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and 18 from other countries, making 83, being about one-fifth of the number. ; In North Carolina they had 873, and but 2 Irishmen, 2 Germans, and 4. other foreigners.

From other sources than the Census returns of 1850, such as the Prison Discipline Journal, American Register, American Almanae, Reports of Benevolent Societies and Institutions, Commissioners of the Poor, Prison Inspectors, &c., the following additional information is derived on the subject :

In Massachusetts, there were relieved and maintained at the public expense, from 1837 to 1840, the aggregate number of 8,671 persons, of whom 6,104 were foreigners, being over two-thirds of the number ; for the years 1850, 51, 52, 53, ending November 1, the whole number amounted to 107,776, of which 48,469 were foreigners, being not quite one-half, and of these over 40,000 were from England and Ireland.

According to the report of an association for relieving the poor in New York city, it alone relieved in that city, during the year 1854, about 27,000 persons, of whom, though the number was not given, there can be little doubt the greater portion were foreigners.

The number received into the Baltimore alms-house, during the year 1851, was 2,150, of which number about 900 were Irish and Germans; and of 2,358 admitted to the same institution in 1854, there were 1,397 foreigners, of whom 641 were German, and 593 Irish.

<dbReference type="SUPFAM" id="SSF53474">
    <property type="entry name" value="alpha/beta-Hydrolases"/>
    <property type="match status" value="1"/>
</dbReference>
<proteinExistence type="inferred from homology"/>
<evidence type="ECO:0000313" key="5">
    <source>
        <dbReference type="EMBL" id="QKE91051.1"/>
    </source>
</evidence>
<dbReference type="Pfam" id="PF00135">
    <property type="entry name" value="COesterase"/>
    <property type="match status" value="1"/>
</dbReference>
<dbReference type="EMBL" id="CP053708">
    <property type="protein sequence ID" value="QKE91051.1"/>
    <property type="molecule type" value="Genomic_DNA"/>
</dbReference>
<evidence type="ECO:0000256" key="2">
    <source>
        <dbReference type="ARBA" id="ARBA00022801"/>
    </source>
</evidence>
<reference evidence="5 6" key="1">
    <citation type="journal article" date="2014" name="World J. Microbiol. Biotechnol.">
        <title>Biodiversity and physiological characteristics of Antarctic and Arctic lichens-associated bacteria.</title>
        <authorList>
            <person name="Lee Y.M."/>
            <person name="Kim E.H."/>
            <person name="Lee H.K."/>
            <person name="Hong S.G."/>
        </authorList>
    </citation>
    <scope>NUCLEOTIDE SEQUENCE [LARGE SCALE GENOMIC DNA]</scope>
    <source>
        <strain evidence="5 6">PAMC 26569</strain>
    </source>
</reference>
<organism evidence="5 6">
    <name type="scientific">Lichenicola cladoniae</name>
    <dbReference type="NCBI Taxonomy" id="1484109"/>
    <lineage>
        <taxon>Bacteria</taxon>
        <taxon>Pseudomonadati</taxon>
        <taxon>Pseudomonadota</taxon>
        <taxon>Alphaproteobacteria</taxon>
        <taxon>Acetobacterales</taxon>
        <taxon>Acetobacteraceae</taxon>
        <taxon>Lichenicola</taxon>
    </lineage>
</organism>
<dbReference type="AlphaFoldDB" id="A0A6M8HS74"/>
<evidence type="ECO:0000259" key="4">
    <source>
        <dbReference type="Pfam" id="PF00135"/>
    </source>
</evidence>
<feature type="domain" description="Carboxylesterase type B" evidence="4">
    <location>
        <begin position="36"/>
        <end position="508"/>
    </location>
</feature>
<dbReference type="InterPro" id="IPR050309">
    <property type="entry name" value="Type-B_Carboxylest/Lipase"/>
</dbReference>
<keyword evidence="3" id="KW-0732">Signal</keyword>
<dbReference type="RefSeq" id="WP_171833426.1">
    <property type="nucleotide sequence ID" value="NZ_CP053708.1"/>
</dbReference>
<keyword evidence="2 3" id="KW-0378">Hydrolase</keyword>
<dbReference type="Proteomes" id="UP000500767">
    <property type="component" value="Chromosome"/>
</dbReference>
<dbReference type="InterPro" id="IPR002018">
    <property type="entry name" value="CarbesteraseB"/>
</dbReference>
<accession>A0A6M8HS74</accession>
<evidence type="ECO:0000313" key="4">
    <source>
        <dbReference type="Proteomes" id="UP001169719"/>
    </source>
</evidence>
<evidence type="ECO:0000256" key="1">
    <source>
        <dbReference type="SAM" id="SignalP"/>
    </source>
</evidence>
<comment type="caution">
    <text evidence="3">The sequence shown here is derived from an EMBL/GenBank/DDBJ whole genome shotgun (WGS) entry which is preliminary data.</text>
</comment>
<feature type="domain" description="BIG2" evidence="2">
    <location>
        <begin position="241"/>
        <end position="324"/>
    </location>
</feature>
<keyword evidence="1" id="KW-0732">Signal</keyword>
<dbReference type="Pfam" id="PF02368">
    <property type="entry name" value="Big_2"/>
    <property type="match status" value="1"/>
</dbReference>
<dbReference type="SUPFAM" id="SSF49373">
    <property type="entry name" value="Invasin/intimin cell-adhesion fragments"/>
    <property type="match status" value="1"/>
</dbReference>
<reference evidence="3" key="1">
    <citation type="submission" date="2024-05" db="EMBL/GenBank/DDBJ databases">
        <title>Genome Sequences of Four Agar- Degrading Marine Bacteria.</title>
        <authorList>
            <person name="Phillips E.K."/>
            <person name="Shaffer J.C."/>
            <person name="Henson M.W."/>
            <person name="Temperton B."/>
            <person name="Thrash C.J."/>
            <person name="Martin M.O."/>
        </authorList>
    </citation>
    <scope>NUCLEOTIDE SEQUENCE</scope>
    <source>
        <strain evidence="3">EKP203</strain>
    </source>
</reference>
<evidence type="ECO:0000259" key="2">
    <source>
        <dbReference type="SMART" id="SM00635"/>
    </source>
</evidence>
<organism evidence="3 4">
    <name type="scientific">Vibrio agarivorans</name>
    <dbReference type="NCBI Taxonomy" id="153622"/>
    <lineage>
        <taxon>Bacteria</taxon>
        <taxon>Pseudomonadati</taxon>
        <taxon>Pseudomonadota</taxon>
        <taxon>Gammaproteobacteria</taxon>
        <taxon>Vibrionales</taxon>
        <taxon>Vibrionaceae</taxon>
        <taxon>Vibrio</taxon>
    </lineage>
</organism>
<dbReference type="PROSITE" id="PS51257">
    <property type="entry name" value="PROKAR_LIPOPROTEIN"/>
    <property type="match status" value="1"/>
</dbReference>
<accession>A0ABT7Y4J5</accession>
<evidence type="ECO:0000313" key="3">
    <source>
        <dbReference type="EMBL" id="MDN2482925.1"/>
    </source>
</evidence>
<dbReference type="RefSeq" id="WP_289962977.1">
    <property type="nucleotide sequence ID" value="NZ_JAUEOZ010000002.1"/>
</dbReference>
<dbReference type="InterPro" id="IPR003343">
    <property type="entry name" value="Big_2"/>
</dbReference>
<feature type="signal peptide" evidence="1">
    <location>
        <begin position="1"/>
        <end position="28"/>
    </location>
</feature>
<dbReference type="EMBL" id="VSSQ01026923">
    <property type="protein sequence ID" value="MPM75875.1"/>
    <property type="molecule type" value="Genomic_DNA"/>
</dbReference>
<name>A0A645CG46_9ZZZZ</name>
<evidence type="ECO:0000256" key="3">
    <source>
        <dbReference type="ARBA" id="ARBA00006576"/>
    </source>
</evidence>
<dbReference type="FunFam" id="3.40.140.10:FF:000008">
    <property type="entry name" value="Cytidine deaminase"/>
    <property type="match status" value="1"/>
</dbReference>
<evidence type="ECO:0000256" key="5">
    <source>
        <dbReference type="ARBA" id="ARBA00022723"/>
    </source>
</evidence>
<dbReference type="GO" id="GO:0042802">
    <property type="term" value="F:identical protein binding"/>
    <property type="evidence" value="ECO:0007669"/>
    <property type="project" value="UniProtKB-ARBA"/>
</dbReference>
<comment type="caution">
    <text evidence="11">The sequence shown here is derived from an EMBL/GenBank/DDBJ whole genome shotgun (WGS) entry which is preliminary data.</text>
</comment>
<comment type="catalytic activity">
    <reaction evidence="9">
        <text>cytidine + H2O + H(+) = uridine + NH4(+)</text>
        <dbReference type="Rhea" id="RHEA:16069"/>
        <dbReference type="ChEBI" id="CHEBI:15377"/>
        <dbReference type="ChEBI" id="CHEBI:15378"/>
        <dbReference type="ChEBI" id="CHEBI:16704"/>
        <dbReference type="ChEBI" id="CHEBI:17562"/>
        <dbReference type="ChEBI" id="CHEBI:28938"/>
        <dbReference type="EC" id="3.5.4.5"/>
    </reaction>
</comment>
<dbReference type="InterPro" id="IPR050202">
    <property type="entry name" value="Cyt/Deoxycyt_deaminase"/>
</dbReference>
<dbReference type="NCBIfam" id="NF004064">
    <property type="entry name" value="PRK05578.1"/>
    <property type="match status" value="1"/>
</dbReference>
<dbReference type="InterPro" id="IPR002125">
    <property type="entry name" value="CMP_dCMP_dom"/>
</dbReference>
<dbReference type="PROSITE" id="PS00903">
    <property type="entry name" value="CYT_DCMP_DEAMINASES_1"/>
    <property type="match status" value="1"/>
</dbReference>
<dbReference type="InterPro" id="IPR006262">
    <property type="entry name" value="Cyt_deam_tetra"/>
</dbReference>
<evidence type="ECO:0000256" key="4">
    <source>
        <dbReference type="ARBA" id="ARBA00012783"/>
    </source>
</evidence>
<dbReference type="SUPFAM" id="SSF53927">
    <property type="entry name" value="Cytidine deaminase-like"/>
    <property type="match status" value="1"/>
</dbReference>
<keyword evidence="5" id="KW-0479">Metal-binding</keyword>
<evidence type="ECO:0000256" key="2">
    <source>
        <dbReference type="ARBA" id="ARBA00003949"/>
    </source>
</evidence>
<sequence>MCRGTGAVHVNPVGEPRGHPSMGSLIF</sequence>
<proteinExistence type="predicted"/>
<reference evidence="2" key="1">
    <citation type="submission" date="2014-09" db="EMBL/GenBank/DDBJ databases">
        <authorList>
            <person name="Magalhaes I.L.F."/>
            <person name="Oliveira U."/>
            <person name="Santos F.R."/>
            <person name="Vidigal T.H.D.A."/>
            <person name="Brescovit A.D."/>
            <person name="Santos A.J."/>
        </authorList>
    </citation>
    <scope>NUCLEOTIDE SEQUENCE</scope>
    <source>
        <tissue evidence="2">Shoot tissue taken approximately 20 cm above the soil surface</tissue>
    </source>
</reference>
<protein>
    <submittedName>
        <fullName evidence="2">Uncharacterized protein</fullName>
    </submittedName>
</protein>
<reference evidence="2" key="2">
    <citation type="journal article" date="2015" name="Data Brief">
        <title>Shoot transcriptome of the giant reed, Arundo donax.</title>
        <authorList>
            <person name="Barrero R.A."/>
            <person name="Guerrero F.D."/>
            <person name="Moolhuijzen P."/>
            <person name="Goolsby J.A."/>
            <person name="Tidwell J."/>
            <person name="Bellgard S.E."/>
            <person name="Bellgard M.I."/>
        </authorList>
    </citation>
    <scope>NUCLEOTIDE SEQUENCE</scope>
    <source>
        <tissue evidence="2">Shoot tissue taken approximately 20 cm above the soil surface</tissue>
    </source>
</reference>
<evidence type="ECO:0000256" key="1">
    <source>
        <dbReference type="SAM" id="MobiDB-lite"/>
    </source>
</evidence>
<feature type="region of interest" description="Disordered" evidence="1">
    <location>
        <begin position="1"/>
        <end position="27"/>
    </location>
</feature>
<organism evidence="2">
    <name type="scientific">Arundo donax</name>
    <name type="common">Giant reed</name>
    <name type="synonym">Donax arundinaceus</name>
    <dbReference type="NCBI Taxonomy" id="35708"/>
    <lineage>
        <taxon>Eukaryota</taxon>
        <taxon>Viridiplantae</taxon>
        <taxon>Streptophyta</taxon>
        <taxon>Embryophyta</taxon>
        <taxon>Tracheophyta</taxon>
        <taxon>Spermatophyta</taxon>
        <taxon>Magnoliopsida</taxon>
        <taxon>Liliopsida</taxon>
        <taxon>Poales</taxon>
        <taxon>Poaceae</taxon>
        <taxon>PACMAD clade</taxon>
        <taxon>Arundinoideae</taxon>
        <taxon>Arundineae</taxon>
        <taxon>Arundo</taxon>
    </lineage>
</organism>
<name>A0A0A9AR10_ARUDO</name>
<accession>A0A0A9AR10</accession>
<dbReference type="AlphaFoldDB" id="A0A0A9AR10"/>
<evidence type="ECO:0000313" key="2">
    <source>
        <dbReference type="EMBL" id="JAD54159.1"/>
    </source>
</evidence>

So the Society for the relief of the poor in Philadelphia, report that for the year ending March 31, 1855, there were received into their Home establishment 1,266 persons, of whom there were 816 foreigners, 182 of unknown birth, and 268 Americans; of the foreigners there were 605 Irish, 122 English, 41 German, 32 Scotch, 7 French, 3 Welsh, 2 Italian, 2 West Indian, 1 from Switzerland, and 1 from St. Helena.

The whole number of paupers received into the Blockley (Philadelphia) Alms-house, in 1848, was 3,584; of these there were 1,141 natives, 2,345 foreigners, 98 unknown ; of the foreigners, there were 1,650 Irish, 435 Germans, 227 English, 46 Scotch, 16 French, 3 Canadians, 3 Spaniards, 3 Polish, 8 from West Indies, 2 from South America, and 2 Russians.

A late report of the superintendent of the Louisville alms-house states the number of inmates to be 164, of whom 135 are foreigners and 29 natives, being over two-thirds of foreign birth of the whole number maintained by that city,

The Buffalo Advertiser gives the following statement of the number committed to the work-house in that city, for the last four years past :